I don't blame him for his poor English speaking skills though. While I don't know his background, his poor English speaking skills are probably a product of the extremely discriminatory and xenophobic French speaking countries, where all other languages are shunned in favor of French, which they still falsely believe is an important or influential language. It is not.

Could you work in the term "poor english skills" one more time? I don't think you used it quite enough. And maybe you could work in another backhanded dig at French culture while your at it.
post #47 of 137
Good luck Mr. Serlet on your new horizon!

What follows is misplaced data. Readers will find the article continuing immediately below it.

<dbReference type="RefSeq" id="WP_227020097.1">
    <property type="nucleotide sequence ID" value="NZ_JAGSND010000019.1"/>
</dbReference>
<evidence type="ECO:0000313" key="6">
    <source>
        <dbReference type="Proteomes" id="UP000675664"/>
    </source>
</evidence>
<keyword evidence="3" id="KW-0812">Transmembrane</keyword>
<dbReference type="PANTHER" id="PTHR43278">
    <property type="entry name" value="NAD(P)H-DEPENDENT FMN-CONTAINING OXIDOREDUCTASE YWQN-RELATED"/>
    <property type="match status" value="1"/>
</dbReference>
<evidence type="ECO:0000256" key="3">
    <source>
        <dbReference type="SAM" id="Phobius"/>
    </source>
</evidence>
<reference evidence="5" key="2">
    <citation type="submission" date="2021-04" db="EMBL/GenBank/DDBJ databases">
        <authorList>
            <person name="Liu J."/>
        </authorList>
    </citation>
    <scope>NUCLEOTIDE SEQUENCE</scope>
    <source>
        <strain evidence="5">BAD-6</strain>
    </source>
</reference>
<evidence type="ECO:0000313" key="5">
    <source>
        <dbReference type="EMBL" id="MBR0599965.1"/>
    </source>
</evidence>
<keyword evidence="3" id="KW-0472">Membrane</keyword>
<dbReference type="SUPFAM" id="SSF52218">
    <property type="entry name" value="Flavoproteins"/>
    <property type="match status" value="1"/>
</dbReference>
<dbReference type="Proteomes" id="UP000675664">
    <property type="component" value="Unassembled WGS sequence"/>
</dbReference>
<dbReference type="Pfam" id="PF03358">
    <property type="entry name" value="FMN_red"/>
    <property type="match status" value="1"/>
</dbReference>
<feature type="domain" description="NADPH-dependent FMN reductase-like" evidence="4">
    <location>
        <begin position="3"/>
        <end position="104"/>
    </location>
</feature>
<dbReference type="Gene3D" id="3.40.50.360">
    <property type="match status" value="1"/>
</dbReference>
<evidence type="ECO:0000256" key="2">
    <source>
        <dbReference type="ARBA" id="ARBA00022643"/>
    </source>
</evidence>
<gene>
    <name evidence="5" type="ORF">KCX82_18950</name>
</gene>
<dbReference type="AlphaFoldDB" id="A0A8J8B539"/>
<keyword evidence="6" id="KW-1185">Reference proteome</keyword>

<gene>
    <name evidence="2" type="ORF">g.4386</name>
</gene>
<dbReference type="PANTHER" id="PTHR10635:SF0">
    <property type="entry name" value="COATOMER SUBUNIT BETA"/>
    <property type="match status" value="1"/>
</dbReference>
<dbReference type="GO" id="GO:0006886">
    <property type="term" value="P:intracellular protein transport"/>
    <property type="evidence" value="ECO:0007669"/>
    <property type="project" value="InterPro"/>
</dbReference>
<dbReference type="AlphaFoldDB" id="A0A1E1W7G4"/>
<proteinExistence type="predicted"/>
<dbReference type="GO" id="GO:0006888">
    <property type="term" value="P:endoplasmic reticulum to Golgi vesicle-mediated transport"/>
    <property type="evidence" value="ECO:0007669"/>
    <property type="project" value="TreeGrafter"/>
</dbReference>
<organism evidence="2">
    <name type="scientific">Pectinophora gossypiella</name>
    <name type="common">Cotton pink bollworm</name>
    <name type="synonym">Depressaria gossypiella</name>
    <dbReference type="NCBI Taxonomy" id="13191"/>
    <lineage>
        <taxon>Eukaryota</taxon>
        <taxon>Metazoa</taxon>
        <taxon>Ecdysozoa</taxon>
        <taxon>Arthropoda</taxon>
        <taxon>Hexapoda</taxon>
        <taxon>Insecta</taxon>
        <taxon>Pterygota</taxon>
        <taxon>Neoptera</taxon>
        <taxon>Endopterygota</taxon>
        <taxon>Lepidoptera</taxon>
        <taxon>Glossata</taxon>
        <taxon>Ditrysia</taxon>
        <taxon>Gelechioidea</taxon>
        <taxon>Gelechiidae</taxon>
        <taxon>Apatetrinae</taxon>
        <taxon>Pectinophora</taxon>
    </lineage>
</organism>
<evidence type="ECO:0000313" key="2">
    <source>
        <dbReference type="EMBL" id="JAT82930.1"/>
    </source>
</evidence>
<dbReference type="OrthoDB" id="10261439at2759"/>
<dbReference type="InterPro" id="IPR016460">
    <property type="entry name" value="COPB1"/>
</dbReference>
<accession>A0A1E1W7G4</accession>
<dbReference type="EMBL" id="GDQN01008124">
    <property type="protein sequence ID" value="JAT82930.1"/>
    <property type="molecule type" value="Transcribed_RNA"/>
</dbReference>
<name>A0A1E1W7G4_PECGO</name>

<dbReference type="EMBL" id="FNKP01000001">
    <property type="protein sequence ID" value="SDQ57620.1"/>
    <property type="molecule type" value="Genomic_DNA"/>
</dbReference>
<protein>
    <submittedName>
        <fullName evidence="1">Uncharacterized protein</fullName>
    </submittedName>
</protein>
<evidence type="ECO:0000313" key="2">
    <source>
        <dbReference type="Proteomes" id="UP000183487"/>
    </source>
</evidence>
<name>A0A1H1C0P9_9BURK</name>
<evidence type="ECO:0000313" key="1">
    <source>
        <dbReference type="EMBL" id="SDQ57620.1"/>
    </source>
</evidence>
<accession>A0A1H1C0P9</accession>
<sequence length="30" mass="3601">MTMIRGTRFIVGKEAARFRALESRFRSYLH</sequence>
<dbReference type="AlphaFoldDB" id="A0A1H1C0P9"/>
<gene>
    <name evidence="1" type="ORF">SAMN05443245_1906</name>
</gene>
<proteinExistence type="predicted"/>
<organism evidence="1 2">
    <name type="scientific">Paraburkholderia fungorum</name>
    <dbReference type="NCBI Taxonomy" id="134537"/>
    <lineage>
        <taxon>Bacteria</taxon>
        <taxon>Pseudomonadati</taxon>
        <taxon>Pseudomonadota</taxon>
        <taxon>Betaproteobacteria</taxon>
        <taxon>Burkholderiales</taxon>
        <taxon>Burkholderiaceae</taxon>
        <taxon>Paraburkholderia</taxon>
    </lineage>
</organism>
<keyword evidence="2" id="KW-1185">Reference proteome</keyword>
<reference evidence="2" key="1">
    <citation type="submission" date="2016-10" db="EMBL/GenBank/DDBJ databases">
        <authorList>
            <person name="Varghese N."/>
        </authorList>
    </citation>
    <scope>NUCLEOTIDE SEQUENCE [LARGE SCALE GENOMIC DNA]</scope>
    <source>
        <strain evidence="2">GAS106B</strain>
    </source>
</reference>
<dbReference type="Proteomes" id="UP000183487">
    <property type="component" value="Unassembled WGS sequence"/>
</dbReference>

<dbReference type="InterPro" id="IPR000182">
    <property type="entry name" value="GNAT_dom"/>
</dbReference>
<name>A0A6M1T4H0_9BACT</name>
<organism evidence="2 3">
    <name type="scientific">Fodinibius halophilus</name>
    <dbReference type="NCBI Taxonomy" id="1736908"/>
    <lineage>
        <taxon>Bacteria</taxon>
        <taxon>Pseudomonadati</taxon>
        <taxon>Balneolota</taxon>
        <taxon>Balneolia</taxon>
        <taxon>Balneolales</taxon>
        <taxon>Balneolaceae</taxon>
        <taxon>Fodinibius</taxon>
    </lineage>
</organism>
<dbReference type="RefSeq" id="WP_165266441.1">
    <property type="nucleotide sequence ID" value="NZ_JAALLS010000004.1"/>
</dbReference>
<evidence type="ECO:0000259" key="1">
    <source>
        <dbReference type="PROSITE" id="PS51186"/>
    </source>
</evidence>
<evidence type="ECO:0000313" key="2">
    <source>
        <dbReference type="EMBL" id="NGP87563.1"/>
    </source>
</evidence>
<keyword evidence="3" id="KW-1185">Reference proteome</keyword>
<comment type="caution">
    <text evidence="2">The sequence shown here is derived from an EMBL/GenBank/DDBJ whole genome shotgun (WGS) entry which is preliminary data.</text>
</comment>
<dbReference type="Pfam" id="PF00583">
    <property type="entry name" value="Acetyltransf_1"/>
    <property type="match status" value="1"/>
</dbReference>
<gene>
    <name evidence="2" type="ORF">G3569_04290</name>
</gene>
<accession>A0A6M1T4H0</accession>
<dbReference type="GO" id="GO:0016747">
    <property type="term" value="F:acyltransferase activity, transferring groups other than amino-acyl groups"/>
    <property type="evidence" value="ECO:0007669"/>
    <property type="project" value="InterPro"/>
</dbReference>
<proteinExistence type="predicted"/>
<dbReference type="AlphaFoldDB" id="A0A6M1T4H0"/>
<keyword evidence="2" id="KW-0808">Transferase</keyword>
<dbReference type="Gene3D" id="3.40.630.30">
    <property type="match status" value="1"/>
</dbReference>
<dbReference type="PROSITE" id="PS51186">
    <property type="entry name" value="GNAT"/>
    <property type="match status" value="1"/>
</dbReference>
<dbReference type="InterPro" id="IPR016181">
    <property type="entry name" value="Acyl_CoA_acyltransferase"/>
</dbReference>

This is not the first time this has happened. Serlet replaced Avie Tevanian, the then VP of Mac OS software. There was some hemming and hawing when Tevanian left. The NeXT circle is still going though. Tevanian was a NeXT vet (Mr. Mach kernel himself). Serlet was a NeXT vet. And the successor, Federighi is a NeXT vet. Not mention Forstall is a NeXT vet as well. Pretty soon, they are going to run out of NeXT people.
post #48 of 137
Quote:
Originally Posted by Shrike View Post

Pretty soon, they are going to run out of NeXT people.

And then Apple will just have to move on to the next big thing.

Don't hit!

Originally Posted by Slurpy

There's just a TINY chance that Apple will also be able to figure out payments. Oh wait, they did already… …and you’re already fucked.

 

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Originally Posted by Slurpy